Dear Car Makers: please stop using fake exhausts
Who believed they were a good idea?
Honesty: it's a simple method whereby you can grow and harvest a farm of trust between two or more people. Honestly earns you true friends, honesty gives you no excuses to act in a different way than you normally would. But most of all, honesty earns you one thing that money can't buy: respect.
Let me put it to you this way: there are two watches in a store you've walked into. One has a standard, normal crown that you pull out to adjust the displayed time. The other one costs similar money, yet the crown is a complete fraud. It's there for show and has no function whatsoever, other than to look like a crown.
Naturally, you'll be buying the watch with the functioning crown. No explanation is required in your choice because that's where your trust in the brand has been established. You don't want to buy into lies. You don't want to buy an object of potential embarrassment when someone asks to have a close look at your new timepiece.
So then, I pledge to car manufacturers around the globe: why? Why have fake exhaust tips become a thing in the industry? And more importantly, when is this going to stop?
Image: Audi Media Centre
At the moment, these fraudulent tips of shame are my biggest gripe in the modern car industry. I needn't explain myself because anyone with two cells of sense will ask the same question: why?
All they represent is posing, ego, and even embarrassment on a cold morning when onlookers realise that the fumes aren't coming from the flashy, chrome pipes. Who at manufacturers' design rooms draw them up and think "yeah, they'll be fine." But guess what? They're not fine!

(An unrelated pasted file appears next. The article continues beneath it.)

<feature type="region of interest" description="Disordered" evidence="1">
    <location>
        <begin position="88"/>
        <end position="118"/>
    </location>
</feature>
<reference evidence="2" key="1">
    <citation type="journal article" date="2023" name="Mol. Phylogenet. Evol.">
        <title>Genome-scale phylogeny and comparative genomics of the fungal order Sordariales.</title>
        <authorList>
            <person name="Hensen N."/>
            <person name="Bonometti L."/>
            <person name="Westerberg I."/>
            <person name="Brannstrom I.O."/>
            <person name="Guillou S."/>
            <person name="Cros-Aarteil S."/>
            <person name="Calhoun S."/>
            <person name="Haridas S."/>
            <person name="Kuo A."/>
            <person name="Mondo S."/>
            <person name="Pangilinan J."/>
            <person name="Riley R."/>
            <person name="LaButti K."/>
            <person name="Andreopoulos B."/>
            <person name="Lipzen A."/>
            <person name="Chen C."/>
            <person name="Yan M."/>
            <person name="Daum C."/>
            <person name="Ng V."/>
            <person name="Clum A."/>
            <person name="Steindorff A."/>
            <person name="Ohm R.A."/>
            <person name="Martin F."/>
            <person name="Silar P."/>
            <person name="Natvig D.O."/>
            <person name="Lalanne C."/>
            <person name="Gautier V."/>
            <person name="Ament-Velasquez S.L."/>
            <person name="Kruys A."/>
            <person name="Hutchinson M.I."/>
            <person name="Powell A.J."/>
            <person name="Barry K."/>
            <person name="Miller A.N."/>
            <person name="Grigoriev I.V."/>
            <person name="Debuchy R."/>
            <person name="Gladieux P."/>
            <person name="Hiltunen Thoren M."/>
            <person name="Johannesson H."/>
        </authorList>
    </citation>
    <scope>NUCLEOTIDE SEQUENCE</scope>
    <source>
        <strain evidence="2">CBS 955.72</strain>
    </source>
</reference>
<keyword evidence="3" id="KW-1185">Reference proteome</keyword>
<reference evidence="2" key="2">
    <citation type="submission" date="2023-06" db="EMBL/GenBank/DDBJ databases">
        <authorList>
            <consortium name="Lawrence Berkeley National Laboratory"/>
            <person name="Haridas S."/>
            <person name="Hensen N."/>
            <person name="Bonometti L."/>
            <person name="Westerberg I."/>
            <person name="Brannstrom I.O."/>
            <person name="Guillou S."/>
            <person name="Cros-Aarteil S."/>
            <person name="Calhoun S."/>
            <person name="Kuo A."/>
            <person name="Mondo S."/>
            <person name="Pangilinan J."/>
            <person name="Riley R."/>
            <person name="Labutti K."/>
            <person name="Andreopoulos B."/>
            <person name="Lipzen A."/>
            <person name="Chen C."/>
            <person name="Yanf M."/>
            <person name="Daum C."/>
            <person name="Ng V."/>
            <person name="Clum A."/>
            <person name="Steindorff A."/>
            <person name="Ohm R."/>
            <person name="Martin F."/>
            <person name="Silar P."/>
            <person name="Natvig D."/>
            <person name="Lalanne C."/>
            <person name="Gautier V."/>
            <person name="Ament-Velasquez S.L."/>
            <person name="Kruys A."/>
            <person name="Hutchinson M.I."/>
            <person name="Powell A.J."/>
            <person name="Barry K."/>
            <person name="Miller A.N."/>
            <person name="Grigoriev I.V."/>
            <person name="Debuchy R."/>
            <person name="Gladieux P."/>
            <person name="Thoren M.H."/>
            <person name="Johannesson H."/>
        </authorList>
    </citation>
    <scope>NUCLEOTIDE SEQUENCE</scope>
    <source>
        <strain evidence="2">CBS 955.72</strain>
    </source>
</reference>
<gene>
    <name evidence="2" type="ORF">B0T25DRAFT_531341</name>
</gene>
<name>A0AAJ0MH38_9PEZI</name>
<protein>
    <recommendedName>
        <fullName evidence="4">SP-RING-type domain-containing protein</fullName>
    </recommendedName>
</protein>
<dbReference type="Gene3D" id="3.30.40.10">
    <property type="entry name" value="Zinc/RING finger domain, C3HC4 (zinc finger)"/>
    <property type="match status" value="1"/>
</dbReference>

Usually when doing an opinion piece, there's always a counter argument to suggest why the writer has missed out on a few points - or even got the whole thing wrong. But in the case of fake exhausts? I doubt there is even a millimetre gap to which a possible counter argument could squeeze through.
Image: Volkswagen Newsroom
As I mentioned in the beginning, honesty earns you friends and most importantly, respect in social circles. Car manufacturers have been doing similar things for decades towards their customers. Across the globe, you will find people who are religiously attached to a particular brand of car; they continuously buy their new models or have owned several throughout their lives. Like Fords and Chevys in the USA or Minis to Land Rovers here in the UK.
I'm not directing hate towards particular manufacturers; there are a lot of brands around the world that use fake exhausts these days. I'm only having a rant at the general trend because if more people notice and realise how tacky and pointless they are, just how much are they going to trust the rest of the car? How will they know what and what doesn't serve a true purpose?
It's like the watch analogy: you wouldn't dare buy a timepiece made by Rolex, Richard Mile, Omega etc. without a functional crown. So, why would you throw your no-nonsense, hard-earned money at a car with features that are the equivalent to a strap-on? Not only is it blatantly fake, but it's plain sad.
Car manufacturers need to go back to being honest again.
Thanks for reading
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